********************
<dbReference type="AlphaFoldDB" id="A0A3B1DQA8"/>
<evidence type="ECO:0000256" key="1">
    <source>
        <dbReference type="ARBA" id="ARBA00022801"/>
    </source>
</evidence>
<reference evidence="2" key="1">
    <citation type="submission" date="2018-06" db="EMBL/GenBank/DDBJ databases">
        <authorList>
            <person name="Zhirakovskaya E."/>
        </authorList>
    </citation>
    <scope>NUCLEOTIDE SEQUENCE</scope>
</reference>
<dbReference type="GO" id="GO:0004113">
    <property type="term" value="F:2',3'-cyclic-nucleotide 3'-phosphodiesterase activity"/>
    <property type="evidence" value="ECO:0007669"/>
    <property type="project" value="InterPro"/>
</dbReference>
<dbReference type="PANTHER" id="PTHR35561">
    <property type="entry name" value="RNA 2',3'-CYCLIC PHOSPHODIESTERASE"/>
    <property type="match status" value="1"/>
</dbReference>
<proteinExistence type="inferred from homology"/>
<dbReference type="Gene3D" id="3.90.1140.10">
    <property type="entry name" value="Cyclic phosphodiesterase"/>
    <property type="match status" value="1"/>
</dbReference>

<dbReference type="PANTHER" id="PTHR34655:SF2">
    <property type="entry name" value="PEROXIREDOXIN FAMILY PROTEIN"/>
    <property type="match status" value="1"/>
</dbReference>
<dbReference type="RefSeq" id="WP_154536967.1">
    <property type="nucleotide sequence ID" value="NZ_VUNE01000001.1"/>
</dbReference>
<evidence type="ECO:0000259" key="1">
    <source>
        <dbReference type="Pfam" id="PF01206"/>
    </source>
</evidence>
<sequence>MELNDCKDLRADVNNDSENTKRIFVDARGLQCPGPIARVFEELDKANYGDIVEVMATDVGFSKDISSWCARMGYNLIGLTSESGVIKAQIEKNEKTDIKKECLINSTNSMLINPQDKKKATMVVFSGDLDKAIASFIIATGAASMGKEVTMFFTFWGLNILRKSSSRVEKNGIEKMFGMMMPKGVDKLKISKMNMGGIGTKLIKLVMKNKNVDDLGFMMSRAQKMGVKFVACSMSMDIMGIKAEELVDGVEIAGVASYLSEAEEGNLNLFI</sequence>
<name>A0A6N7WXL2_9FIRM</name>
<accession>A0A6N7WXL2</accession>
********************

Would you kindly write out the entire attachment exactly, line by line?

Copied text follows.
<dbReference type="AlphaFoldDB" id="A0A3B1DQA8"/>
<evidence type="ECO:0000256" key="1">
    <source>
        <dbReference type="ARBA" id="ARBA00022801"/>
    </source>
</evidence>
<reference evidence="2" key="1">
    <citation type="submission" date="2018-06" db="EMBL/GenBank/DDBJ databases">
        <authorList>
            <person name="Zhirakovskaya E."/>
        </authorList>
    </citation>
    <scope>NUCLEOTIDE SEQUENCE</scope>
</reference>
<dbReference type="GO" id="GO:0004113">
    <property type="term" value="F:2',3'-cyclic-nucleotide 3'-phosphodiesterase activity"/>
    <property type="evidence" value="ECO:0007669"/>
    <property type="project" value="InterPro"/>
</dbReference>
<dbReference type="PANTHER" id="PTHR35561">
    <property type="entry name" value="RNA 2',3'-CYCLIC PHOSPHODIESTERASE"/>
    <property type="match status" value="1"/>
</dbReference>
<proteinExistence type="inferred from homology"/>
<dbReference type="Gene3D" id="3.90.1140.10">
    <property type="entry name" value="Cyclic phosphodiesterase"/>
    <property type="match status" value="1"/>
</dbReference>

<dbReference type="PANTHER" id="PTHR34655:SF2">
    <property type="entry name" value="PEROXIREDOXIN FAMILY PROTEIN"/>
    <property type="match status" value="1"/>
</dbReference>
<dbReference type="RefSeq" id="WP_154536967.1">
    <property type="nucleotide sequence ID" value="NZ_VUNE01000001.1"/>
</dbReference>
<evidence type="ECO:0000259" key="1">
    <source>
        <dbReference type="Pfam" id="PF01206"/>
    </source>
</evidence>
<sequence>MELNDCKDLRADVNNDSENTKRIFVDARGLQCPGPIARVFEELDKANYGDIVEVMATDVGFSKDISSWCARMGYNLIGLTSESGVIKAQIEKNEKTDIKKECLINSTNSMLINPQDKKKATMVVFSGDLDKAIASFIIATGAASMGKEVTMFFTFWGLNILRKSSSRVEKNGIEKMFGMMMPKGVDKLKISKMNMGGIGTKLIKLVMKNKNVDDLGFMMSRAQKMGVKFVACSMSMDIMGIKAEELVDGVEIAGVASYLSEAEEGNLNLFI</sequence>
<name>A0A6N7WXL2_9FIRM</name>
<accession>A0A6N7WXL2</accession>